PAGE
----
Talking culture over filter coffee: US Consul General Robert G Burgess in Chennai
US Consul General Robert G Burgess takes time off to give us his first impressions about Chennai
The United States Consul General Robert G Burgess arrived only a few months ago in Chennai, but is already eager to get into the thick of the city’s culture, and is looking forward to the upcoming Margazhi season. On his agenda, among other things, are the tasks of mentoring leaders, supporting entrepreneurs, empowering women and fostering cultural exchanges — these are a few of the things that he will be looking into. Excerpts from an interview:
Have you been enjoying your time in Chennai?
I am enjoying it very much. I was very warmly welcomed. Since I arrived in Chennai, I have been getting to know the city and the region.
How much of the city have you been able to go out and see?
I was fortunate to arrive just in time for Madras Week in August this year. I was out in the morning for a heritage walk around Fort St George and I also went to the Marina Beach, where there were thousands of people walking, jogging, doing yoga and enjoying the sea view and the sea breeze. I have been to a couple of music performances, and I have a long list of things I want to see.
How crucial in your view is the role of Chennai, in cultural aspects?
We are fortunate, because Chennai is a real centre and hub for arts and culture, and we have an active Public Affairs section, which engages in all manner of cultural activities with theatre, artists and musicians. Chennai is also a centre for festivals, and I am looking forward to the Margazhi season in December, as it brings international focus on the music and dance performances.
Tell us a little about facilitating academic and cultural exchanges.
Academic exchanges are the central part of our mission. For instance, the International Visitor Leadership Program, which the United States sponsors, takes up-and-coming leaders from a number of fields to the US for a period of time, where they get to engage with American experts working in the same fields.
We also have the Fulbright Program, which is supported by both our governments, where we send top academics to other countries to further their own research. These kinds of exchanges and sharing of expertise and information are important to the development of our relationship.
Are there any special projects on your radar?
One of the first activities I participated in when I arrived was to launch a training session that we sponsor along with the Tamil Nadu Women’s Development Corporation, for a group of women entrepreneurs from rural areas and smaller cities. These are women who have started their businesses and are looking to scale up to the next level. We are very proud to sponsor a program that targets these entrepreneurs.
Fundamentally, we believe that entrepreneurship is an important part of developing wealth and creating jobs. It’s a constant theme as we head to the Global Entrepreneurship Summit, which the governments of India and United States are sponsoring in November, in Hyderabad.
The last summit took place in Silicon Valley. So it seemed like India would be the perfect site for the next summit. The theme for the summit is ‘Women First and Prosperity for All’, which reflects the priority we give to supporting women entrepreneurs, recognising what they can contribute to the larger economy.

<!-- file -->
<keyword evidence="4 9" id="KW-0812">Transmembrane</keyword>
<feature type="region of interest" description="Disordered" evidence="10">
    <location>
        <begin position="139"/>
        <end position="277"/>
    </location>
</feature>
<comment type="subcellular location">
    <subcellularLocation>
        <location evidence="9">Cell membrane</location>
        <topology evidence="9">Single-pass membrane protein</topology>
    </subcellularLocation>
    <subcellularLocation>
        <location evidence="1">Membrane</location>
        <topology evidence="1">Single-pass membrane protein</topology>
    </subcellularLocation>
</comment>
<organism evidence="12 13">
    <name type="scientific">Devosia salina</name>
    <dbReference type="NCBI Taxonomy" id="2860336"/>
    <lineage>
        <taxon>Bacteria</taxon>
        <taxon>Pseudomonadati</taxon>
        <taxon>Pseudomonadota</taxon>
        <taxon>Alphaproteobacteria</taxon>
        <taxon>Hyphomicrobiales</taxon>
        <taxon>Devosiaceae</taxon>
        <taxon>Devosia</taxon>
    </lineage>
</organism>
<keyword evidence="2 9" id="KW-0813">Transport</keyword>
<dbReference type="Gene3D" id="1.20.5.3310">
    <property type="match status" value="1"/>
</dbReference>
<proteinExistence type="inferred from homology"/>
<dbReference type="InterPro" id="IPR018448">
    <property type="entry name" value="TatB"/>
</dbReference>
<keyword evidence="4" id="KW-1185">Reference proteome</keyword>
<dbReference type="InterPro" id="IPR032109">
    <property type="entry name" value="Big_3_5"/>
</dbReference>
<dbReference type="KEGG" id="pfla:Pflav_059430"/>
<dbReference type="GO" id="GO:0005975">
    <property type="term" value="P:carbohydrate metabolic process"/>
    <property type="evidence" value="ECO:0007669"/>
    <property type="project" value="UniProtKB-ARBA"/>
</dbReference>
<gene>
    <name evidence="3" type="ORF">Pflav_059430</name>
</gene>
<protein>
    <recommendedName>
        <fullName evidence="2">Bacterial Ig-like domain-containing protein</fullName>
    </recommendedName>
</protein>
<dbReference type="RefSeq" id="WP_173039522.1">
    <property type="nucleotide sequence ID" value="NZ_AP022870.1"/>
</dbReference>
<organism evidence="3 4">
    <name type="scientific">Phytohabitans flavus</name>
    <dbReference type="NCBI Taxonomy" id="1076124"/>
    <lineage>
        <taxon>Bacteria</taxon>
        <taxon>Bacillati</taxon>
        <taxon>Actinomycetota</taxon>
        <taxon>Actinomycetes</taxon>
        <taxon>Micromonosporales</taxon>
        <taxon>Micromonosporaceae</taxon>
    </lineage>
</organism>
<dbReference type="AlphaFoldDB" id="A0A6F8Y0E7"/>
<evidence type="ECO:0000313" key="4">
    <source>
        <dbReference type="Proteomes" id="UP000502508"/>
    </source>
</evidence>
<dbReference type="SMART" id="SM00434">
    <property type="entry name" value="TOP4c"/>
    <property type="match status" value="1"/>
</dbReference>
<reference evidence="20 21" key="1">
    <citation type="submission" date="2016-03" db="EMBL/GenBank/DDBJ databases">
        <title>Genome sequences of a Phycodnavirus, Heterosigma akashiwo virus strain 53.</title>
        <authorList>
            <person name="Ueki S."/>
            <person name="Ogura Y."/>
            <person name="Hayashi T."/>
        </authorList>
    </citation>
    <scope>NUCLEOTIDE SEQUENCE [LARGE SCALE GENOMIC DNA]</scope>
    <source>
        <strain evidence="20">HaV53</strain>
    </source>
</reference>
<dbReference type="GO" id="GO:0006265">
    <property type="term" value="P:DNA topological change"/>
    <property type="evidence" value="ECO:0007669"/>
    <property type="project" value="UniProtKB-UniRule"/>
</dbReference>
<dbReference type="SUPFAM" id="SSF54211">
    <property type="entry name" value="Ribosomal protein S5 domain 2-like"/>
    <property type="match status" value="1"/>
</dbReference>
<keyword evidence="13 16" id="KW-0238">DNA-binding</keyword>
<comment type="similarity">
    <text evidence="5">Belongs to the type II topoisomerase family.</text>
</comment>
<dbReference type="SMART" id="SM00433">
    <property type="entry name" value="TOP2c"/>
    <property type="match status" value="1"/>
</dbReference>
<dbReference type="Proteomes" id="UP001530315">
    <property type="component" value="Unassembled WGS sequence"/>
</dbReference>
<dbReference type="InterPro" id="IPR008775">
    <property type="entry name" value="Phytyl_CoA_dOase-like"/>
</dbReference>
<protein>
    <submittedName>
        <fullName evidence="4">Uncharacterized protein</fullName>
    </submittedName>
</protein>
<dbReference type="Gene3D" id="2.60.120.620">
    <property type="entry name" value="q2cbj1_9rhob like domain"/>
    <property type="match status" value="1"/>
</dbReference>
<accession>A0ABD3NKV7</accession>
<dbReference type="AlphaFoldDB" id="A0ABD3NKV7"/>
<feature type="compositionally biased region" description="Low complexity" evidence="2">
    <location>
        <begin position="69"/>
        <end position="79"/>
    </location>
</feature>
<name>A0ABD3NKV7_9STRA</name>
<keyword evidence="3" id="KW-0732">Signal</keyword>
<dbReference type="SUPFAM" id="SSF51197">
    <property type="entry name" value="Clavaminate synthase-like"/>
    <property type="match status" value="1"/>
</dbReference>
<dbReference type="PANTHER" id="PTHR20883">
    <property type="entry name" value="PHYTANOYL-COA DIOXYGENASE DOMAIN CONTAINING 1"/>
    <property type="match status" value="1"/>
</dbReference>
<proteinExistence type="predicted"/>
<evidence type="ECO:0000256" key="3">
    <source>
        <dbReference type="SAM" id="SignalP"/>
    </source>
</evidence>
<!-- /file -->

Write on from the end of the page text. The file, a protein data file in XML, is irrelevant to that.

The American influence on Indian culture runs very deep. Give us your vision of how you hope to see our cultural affairs evolving.
Indian culture, whether it is film, art or literature, is a part of world culture and it is becoming increasingly popular in the US. For example, on literature, when I was in school, English literature meant British and American authors.
Today, the real centre of English literature is here in India, with some of the best authors being recognised around the world and by some of the top literary prizes. We are seeing connections between cultures that we didn’t imagine 50 years ago. And social media and the internet gives you easier access across cultures.
How important is the aspect of language-based programs and exchanges in your plans?
Language diversity is an important part of our cultural heritages. It is specially important here, in South India. Our consulate covers Karnataka and Kerala, in addition to Tamil Nadu. We have at our consulate, people who speak most of the South Indian languages, and we follow the press in the different states in the local languages.
For some of our programming, for example, when we have visitor programs to the United States, many of them are in English, but we also arrange programs for people who do not speak English, and we include a translator along, so that people who speak a local language can still travel to the United States and participate in our visitor programs. Also, in fact, we have American officers right now at our Foreign Service Institute in Washington, studying Tamil.
How much of your efforts are driven to encourage the preservation of traditions by way of supporting local practices?
Preserving our cultural heritage is an important task, and it is a responsibility that involves all of us as individuals, governments and the private sector. We look for resources to support this preservation. We have a program called Ambassadors Funds for Cultural Preservation, which is a worldwide state department program. We have been able to help in the preservation of some key aspects of culture, including rare books in the United Theological College collection in Bangalore.
It was wonderful speaking with you. Welcome to Chennai!
Thank you very much! I really can’t wait to explore more of the arts and culture, and heritage of South India.